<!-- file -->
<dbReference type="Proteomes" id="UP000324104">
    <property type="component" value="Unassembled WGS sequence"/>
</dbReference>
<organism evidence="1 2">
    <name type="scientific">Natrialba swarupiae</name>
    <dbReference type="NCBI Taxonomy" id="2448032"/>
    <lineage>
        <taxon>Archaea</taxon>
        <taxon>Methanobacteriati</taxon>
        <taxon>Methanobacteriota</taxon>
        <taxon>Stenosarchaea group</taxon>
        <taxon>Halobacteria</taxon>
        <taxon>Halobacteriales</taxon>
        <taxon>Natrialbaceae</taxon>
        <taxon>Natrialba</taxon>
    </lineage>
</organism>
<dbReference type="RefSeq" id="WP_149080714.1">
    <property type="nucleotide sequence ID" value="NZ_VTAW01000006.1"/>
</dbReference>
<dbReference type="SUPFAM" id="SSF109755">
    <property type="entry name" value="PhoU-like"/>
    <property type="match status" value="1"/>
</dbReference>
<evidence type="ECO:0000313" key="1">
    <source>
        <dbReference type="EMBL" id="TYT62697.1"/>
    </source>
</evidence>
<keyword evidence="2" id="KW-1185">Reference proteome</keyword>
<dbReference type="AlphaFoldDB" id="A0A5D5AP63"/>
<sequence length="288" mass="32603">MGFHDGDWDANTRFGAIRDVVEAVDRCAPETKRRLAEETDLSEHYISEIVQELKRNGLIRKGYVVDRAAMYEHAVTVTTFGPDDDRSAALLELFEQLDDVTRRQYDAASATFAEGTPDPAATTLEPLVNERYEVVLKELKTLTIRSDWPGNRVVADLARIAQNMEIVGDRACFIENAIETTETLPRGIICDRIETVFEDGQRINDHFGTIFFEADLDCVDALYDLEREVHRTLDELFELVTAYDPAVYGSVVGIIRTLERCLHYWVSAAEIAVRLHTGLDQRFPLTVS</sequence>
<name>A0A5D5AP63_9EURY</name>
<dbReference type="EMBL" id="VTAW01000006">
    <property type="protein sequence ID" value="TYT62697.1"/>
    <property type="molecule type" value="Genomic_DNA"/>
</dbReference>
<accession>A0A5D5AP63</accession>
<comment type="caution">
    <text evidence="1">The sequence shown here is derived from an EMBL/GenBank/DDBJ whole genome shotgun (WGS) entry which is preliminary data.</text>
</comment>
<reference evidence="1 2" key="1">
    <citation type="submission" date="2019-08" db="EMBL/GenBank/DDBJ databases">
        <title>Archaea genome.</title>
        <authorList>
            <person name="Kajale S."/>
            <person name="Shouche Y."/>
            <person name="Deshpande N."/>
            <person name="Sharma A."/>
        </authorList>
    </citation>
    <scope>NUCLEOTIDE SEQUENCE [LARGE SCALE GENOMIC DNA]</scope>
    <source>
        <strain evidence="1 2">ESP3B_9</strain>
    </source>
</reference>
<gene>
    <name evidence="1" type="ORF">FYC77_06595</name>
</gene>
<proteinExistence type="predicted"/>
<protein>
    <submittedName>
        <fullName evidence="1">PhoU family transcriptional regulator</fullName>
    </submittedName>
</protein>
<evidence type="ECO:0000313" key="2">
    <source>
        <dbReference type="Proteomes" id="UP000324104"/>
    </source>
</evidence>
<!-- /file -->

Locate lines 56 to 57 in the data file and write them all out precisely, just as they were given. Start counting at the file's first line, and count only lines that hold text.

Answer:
</reference>
<gene>